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name comes from two words: the Persian word stan means "place of"
or "country" and the word kazakh. Kazakh is an ancient
Turkic word that means "independent" or "free spirit," referring
to the nomadic culture of the people.
Қазақстан / Казахстан
Life in Kazakhstan is confusing and their daily way
of life is under a stagnant, then rapid transition as the people seek out who they
are and what they want. Unlike many countries, the lifestyle of Kazakhstan is a
relatively recent phenomenon due to the destruction of the old culture and lifestyle.
Historically the lands of Kazakhstan were essentially
uninhabited as the cold proved too much for most people to handle. In fact the only
people who called the land home were nomadic, shifting with the seasons to make
the most of the weather and in order to feed their grazing wildlife. This is truly
the core of Kazakh culture even today.
The Kazakh flag is on a blue background,
which represents the culture and ethnicity of the people, the sky, and is also of
religious importance to the people. In the center of the flag is a sun, which symbolizes
the source of life and energy and exemplifies wealth and plenitude; the rays on
the sun are shaped like grain, which is an important crop in the country. Beneath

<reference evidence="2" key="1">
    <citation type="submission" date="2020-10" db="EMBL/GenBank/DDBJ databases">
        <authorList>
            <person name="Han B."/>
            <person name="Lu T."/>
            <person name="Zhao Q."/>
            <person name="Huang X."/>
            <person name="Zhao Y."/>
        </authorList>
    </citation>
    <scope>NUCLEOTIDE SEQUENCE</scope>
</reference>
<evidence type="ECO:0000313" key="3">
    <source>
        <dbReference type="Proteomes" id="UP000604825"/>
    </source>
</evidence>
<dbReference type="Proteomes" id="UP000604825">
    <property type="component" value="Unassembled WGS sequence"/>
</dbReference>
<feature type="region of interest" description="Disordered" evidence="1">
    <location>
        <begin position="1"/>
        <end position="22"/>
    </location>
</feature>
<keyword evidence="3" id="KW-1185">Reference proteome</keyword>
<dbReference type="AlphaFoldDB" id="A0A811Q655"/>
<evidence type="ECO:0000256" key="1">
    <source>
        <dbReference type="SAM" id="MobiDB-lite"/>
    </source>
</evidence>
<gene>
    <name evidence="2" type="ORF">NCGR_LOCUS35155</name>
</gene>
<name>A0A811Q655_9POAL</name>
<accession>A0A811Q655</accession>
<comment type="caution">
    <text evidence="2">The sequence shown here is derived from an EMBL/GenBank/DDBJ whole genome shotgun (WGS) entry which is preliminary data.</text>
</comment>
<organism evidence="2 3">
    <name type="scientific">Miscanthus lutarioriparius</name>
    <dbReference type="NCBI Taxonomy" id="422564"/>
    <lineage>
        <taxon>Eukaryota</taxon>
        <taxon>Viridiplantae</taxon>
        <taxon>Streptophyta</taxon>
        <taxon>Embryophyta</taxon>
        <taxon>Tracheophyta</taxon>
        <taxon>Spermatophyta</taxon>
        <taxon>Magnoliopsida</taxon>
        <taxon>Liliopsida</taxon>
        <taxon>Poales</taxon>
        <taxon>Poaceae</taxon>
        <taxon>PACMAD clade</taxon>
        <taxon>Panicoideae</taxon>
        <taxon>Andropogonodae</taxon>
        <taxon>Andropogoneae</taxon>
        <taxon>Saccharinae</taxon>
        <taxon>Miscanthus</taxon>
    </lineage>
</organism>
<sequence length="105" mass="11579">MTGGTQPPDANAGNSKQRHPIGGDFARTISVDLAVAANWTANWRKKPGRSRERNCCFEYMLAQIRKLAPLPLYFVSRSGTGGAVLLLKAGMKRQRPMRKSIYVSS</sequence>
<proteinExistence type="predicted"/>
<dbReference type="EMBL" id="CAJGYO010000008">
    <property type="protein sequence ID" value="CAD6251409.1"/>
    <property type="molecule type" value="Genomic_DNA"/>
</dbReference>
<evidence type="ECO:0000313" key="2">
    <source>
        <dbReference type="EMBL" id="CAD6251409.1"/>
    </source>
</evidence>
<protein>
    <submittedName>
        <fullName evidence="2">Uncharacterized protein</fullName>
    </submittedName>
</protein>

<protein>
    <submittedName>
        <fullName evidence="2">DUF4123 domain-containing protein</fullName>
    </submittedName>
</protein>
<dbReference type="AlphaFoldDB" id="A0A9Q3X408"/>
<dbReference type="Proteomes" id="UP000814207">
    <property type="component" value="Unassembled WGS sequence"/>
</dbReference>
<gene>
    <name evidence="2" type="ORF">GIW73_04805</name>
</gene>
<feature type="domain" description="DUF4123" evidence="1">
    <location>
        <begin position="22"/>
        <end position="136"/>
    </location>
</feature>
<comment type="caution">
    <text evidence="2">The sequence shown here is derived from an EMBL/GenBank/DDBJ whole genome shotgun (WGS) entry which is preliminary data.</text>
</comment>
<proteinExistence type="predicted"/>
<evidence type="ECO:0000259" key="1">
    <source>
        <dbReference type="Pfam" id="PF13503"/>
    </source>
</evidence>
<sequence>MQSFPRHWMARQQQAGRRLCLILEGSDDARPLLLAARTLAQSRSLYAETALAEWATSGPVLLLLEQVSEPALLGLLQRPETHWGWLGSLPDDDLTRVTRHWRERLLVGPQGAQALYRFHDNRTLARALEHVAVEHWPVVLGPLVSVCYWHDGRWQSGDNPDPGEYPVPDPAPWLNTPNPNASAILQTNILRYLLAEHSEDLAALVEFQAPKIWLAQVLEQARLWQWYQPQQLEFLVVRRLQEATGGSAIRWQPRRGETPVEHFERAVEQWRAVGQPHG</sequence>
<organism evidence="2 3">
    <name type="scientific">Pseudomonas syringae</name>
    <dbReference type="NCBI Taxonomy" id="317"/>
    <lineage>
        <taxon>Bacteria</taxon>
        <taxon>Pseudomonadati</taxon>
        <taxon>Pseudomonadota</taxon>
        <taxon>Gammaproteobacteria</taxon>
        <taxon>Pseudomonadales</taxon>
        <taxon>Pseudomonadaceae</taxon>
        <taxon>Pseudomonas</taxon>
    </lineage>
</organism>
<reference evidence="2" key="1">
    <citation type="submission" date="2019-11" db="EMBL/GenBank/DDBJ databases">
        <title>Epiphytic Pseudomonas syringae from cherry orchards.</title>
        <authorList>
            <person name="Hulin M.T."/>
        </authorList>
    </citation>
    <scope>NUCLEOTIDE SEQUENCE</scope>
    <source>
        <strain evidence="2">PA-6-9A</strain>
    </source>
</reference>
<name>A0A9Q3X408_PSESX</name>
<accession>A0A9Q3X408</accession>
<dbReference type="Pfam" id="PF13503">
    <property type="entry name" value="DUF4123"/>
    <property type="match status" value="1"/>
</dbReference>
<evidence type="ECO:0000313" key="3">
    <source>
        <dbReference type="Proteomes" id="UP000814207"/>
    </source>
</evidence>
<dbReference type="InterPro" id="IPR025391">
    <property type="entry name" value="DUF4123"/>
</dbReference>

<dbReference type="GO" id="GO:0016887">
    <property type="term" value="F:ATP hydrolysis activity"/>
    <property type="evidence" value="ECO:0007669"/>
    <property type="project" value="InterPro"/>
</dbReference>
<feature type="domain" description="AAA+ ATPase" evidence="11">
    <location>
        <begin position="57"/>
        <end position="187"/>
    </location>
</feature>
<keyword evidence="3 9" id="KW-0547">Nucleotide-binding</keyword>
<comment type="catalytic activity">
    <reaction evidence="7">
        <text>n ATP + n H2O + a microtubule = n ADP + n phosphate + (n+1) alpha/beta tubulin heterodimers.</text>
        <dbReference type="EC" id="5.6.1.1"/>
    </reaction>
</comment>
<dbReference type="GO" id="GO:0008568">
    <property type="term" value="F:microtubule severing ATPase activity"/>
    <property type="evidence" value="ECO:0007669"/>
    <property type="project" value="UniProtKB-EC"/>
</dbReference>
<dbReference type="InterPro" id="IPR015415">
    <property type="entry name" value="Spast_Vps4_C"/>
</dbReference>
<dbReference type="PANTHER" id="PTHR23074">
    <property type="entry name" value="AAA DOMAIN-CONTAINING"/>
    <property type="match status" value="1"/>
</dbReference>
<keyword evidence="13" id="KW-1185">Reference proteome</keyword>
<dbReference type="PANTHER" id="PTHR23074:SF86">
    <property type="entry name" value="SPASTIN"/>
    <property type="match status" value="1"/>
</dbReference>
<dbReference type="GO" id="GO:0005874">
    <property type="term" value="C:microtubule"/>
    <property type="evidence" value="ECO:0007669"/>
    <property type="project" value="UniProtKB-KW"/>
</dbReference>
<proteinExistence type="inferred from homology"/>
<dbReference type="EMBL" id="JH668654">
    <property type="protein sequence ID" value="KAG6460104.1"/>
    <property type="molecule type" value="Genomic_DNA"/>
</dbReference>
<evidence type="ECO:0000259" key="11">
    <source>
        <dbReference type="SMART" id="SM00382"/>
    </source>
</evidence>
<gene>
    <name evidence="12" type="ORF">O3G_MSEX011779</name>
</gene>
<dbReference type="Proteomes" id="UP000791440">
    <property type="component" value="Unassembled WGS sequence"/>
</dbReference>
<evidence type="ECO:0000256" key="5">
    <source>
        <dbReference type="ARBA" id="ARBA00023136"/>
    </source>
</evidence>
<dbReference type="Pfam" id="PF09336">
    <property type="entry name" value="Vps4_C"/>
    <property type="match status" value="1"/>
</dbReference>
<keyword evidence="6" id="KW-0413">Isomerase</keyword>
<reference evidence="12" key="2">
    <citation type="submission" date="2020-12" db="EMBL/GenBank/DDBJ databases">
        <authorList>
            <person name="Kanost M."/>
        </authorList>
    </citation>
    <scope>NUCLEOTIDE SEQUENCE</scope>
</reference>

the sun is an eagle, which represents freedom, power, and flight to the future and
has long been a symbol of Kazakh tribes. The vertical design is the national pattern
called koshkar-muiz, which means "horns of the ram."
Name: Republic of Kazakhstan
Independence: December 16, 1991
Population: 17,736,896 (2013 estimate)
Ethnicity: Kazakh, Russian, & others
Language: Qazaq (Kazakh) & Russian
Religion: Muslim & Russian Orthodox
Although the Kazakh lifestyle is based on a nomadic
lifestyle of raising animals and finding seasonal foods, much of this past was destroyed
when the Soviets arrived in the early 1900s. To this new government, the nomadic
life may have proved enough to sustain life, but didn't prove profitable so
the Soviets forced the people to settle in cities as industrialization was forced
upon the people.
The Soviets demanded the building of high rise apartment buildings, stressed education,
improved healthcare, expanded infrastructure, and essentially urbanized the entire
country. This was truly culture shock on the people as many fought the changes,
while others had no choice but to accept this new lifestyle. In order to help prevent
arguments ethnic Russians were also sent into the region
to run these new factories and other industries.
Since the fall of the Soviet Union in 1991 the people are unsure of what they want
or who they are. They seek their traditional culture and identity, but also realize
many of the advantages of the new technology that the Soviets introduced. The people
claim to be descendants of nomads, but don't want the lifestyle themselves and
love the outdoors and the vast lands around them, but refuse to give up their comfortable
lives in the cities.
Today the Kazakh way of life is not dissimilar to
much of the world as the people are generally urbanized who work for larger and
larger companies. They get their food from the same shops and struggle with issues
any other person struggles with, but they also struggle with who they want to be.
Their culture, unlike their way of life, is still very much rooted in their past
as nomads roaming the vast unknown freely as they live off the land and their animals,
which are so important to their survival.
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